Saturday, November 24, 2012

Count Nouns vs. Non-Count Nouns

Count nouns
Can be counted as one or more.
  • pen, computer, bottle, spoon, desk, cup, television, chair, shoe, finger, flower, camera, stick, balloon, book, table, comb, etc.
Take an s to form the plural.
  • pens, computers, bottles, spoons, desks, cups, televisions, chairs, shoes, fingers, flowers, cameras, sticks, balloons, books, tables, combs, etc.
Work with expressions such as (a few, few, many, some, every, each, these, and the number of).
  • a few pens, a few computers, many bottles, some spoons, every desk, each cup, these televisions, the number of chairs, a few shoes, a few fingers, many flowers, some cameras, every stick, each balloon, these books, the number of tables, many combs, etc.
Work with appropriate articles (a, an, or the).
  • a pen, the computer, a bottle, the spoon, a desk, the cup, a television, the chair, a shoe, the finger, a flower, the camera, a stick, the balloon, a book, the table, a comb, etc.
Do NOT work with much (for example, you would never say much pens or much computers). 

Non-count nouns
Cannot be counted. They usually express a group or a type.
  • water, wood, ice, air, oxygen, English, Spanish, traffic, furniture, milk, wine, sugar, rice, meat, flour, soccer, sunshine, etc.
Generally cannot be pluralized.

Work both with and without an article (a, an, or the), depending on the context of the sentence.
  • Sugar is sweet.
  • The sunshine is beautiful.
  • I drink milk.
  • He eats rice.
  • We watch soccer together.
  • The wood is burning.
Work with expressions such as (some, any, enough, this, that, and much).
  • We ate some rice and milk.
  • I hope to see some sunshine today.
  • This meat is good.
  • She does not speak much Spanish.
  • Do you see any traffic on the road?
  • That wine is very old.
Do NOT work with expressions such as (these, those, every, each, either, or neither).

Choose all of the non-count nouns in the following list:

wine, student, pen, water, wind, milk, computer, furniture, cup, rice, box, watch, potato, wood.

wine, water, wind, milk, furniture, rice, wood.

Sunday, November 11, 2012

Singular and Plural Nouns

A noun names a person, place, thing, or idea.

Usually, the first page of a grammar book tells you about nouns. Nouns give names of concrete or abstract things in our lives. As babies learn "mom," "dad," or "milk" as their first word, nouns should be the first topic when you study a foreign language.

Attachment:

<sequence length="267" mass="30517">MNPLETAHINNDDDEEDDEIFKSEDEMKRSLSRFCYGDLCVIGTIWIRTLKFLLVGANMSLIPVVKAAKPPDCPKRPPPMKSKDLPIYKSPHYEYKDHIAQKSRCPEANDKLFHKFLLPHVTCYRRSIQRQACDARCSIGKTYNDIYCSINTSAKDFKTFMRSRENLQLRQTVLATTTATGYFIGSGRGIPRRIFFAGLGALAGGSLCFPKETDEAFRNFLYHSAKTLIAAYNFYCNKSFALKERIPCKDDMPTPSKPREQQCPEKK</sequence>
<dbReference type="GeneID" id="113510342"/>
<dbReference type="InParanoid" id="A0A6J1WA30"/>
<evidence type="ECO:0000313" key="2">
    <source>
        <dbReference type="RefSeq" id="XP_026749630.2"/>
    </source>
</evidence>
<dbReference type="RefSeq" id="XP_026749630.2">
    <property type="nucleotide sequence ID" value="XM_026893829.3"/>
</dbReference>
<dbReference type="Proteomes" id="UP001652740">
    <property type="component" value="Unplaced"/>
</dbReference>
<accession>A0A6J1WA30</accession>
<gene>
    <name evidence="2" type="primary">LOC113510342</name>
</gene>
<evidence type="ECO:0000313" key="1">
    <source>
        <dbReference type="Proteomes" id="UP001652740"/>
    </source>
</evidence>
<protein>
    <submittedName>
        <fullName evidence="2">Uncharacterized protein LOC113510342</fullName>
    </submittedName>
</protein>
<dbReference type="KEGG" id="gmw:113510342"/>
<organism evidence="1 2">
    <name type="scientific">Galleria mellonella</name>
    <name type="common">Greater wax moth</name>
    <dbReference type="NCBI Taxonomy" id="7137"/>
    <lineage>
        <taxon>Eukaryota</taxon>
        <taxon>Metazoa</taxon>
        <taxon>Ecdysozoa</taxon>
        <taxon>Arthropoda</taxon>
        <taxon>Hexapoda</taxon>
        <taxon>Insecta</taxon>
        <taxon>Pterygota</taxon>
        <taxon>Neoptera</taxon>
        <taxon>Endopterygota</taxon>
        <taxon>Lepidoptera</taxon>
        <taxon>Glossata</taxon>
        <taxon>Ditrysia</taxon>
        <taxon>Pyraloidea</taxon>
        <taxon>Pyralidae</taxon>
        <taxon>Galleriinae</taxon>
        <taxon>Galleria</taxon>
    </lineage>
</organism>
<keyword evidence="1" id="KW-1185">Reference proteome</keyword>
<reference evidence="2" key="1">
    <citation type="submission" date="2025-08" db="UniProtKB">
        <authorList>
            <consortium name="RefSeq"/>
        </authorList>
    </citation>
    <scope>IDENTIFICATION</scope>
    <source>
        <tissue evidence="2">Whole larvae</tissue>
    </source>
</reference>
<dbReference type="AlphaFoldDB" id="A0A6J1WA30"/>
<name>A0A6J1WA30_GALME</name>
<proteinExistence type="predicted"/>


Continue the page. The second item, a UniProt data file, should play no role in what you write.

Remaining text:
For the plural form of most nouns, add s.

  • bottle – bottles
  • cup – cups
  • pencil – pencils
  • desk – desks
  • sticker – stickers
  • window – windows
For nouns that end in ch, x, s, or s sounds, add es.

  • box – boxes
  • watch – watches
  • moss – mosses
  • bus – buses
For nouns ending in f or fe, change f to v and add es.

  • wolf – wolves
  • wife – wives
  • leaf – leaves
  • life – lives
Some nouns have different plural forms.

  • child – children
  • woman – women
  • man – men
  • mouse – mice
  • goose – geese
Nouns ending in vowels like y or o do not have definite rules.

  • baby – babies
  • toy – toys
  • kidney – kidneys
  • potato – potatoes
  • memo – memos
  • stereo – stereos
A few nouns have the same singular and plural forms.

  • sheep – sheep
  • deer – deer
  • series – series
  • species – species

Saturday, November 3, 2012

Today Learning--Greeting - Basic

There are many ways to greet someone. We'll learn about the most common way to greet someone in this lesson. I'll give a variety of example sentences.

Greeting someone you never met:
"Hi, my name is Steve. It's nice to meet you."
You can respond to this by saying,
"It's a pleasure to meet you. I'm Jack."

Another common question to ask is

"What do you do for a living?"

You can respond to this by saying,

"I work at a restaurant."
"I work at a bank."
"I work in a software company."
"I'm a dentist."

Usually, you will not need to ask for a name. It is implied that each person should say their name. But in case they don't, you can ask,

"What is your name?"

Many times, I don't hear the name. If you would like for them to repeat their name, you can say,

"What was that again?"
"Excuse me?"
"Pardon me?"

10 Reasons to Learn English

  1. Why learn English when it is so difficult? Well, knowing English will make you bilingual and more employable in every country in the world.

  2. English is the most commonly used language among foreign language speakers. Throughout the world, when people with different languages come together they commonly use English to communicate.
  3. Despite China, the United States is still a leader in technical innovation and economic development. English is used in the United States and in each of these fields.

  4. English is commonly spoken throughout much of the world due to Great Britian’s expansion during the colonial age. People in Australia, New Zealand, Canada, parts of Africa, India, and many smaller island nations speak English. English is the commonly adopted second language in Germany, Norway, Sweden, Denmark and the Netherlands. Speaking English opens these countries and cultures up to you.

  5. Another reason why English is so important is that it is the language of science. To excel in science you need to know English.

  6. English is based on an alphabet and, compared to Chinese, it can be learned fairly quickly.

  7. English is also the language of the Film Industry and English means you no longer have to rely on subtitles.

  8. In the United States, speaking English immediately opens up opportunities regardless of your ethnicity, color, or background.

  9. Learn English and you can then teach your children English -- or if they are already learning, you can now communicate with them in English.

  10. English speakers in the United States earn more money than non-English speakers. Learning English will open your job prospects and increase your standard of living.